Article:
Translated by Pete Ferreira
Finally Heidegger considers the thesis of classical logic, according to which being can be expressed as a plurivocal function of the copula. In reference to four exemplary conceptions of the copula, that of Aristotle, that of Hobbes, that of J.S. Mill and that of Lotze, Heidegger distinguishes the possible meanings of the copula and the understanding of being that they imply: "First. Being in the sense of the 'is' has no independent signification. This is the ancient Aristotelian thesis: προσμένῃ σύνθεσιν τινα-it signifies only something in a combinatory thinking. Second. According to Hobbes, this being signifies being-the-cause of the combinability of subject and predicate. Third. Being means whatness, esse essentiae. Fourth. Being is identical with signifying in so-called verbal propositions or else it is synonymous with existence in the sense of being extant, esse existentiae (Mill). Fifth. Being signifies the being-true or being-false that is asserted in the subsidiary thought of every judgment. Sixth. Being-true—and with this we return to Aristotle—is the expression of an entity that is only in thought but not in things."60
When addressing these four traditional theses on being, Heidegger's intent is to clear the ground for a radical repurposing of the problem of being. It puts on the mat what Heidegger considers the four fundamental ontological problems: "first, the problem of the ontological difference, the distinction between being and beings; secondly, the problem of the basic articulation of being, the essential content of a being and its mode of being; thirdly, The problem of the possible modifications of being and of the unity of the concept of being in its ambiguity; fourthly, the problem of the truth-character of being."61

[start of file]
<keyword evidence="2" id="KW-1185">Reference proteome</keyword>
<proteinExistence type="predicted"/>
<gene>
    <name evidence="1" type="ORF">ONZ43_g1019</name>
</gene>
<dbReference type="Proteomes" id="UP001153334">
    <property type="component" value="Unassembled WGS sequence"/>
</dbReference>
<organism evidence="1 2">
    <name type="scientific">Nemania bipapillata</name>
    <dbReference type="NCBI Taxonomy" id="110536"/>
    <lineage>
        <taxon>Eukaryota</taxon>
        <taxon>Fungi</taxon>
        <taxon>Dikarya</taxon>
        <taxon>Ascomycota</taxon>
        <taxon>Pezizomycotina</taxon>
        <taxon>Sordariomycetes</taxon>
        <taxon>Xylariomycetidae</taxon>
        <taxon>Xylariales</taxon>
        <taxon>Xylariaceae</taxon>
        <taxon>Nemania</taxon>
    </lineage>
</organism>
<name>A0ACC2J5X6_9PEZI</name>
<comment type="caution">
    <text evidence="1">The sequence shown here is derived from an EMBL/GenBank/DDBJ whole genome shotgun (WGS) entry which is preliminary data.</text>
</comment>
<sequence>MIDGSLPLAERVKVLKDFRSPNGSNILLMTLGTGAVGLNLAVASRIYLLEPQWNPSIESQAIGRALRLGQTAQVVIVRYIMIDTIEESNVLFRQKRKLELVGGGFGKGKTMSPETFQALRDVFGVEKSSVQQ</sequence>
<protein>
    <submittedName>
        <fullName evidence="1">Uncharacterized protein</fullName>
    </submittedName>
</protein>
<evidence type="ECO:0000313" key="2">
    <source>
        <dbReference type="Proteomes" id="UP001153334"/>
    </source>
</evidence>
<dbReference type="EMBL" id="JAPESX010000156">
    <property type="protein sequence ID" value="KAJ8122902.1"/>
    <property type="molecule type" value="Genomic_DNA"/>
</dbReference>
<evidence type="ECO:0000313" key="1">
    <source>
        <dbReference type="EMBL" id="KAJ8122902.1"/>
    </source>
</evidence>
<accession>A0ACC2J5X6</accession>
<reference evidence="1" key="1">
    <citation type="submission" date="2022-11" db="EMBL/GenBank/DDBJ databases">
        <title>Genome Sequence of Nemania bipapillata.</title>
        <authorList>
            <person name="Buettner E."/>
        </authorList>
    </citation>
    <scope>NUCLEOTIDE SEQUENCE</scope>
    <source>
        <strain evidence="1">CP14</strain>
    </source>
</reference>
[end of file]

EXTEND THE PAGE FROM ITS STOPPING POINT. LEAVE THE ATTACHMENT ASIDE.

Now, the discussion of these fundamental ontological problems – included in the set of questions that Heidegger would face in the unpublished parts of Being and Time – explicitly requires thematizing the connection of being with time. In particular, this thematization, with the introduction of the consideration of time, should lead to grasping the ontological difference, which is the most difficult problem and one that is dear to Heidegger. And this is possible, in the plan that Heidegger presents62, in a progression that foresees sequential steps. First it's a matter of examining time and temporality in their essential characterization in common understanding, that is in 'existential' understanding. In a further step it is then a matter of distinguishing temporality as a structure of being (Zeitlichkeit) from temporality as a condition of possibility for the understanding of being itself (Temporalität). A third step will then lead the analysis to connect being and temporality. Finally, by apprehending these connections, it will be possible to thematize the ontological difference.
60 GA 24, 290-291 [The Basic Problems of Phenomenology, 204.] (in general see §§ 16-18). In his interpretation of Aristotle, Heidegger resumes here his considerations from winter semester 1925/26, except that here (as indeed in Being and Time) he emphasizes the character of the apophantic λόγος.
61 Ibid, 321. [Ibid, 225.]
62 Ibid, 322-324.[Ibid, 227-228.] On the problem of ontological difference in early Heidegger see A. Rosales, Transzendenz und Differenz. Ein Beitrag zum Problem der ontologischen Differenz beim frühen Heidegger (Phaenomenologica, 33), Nijhoff, Den Haag 1970.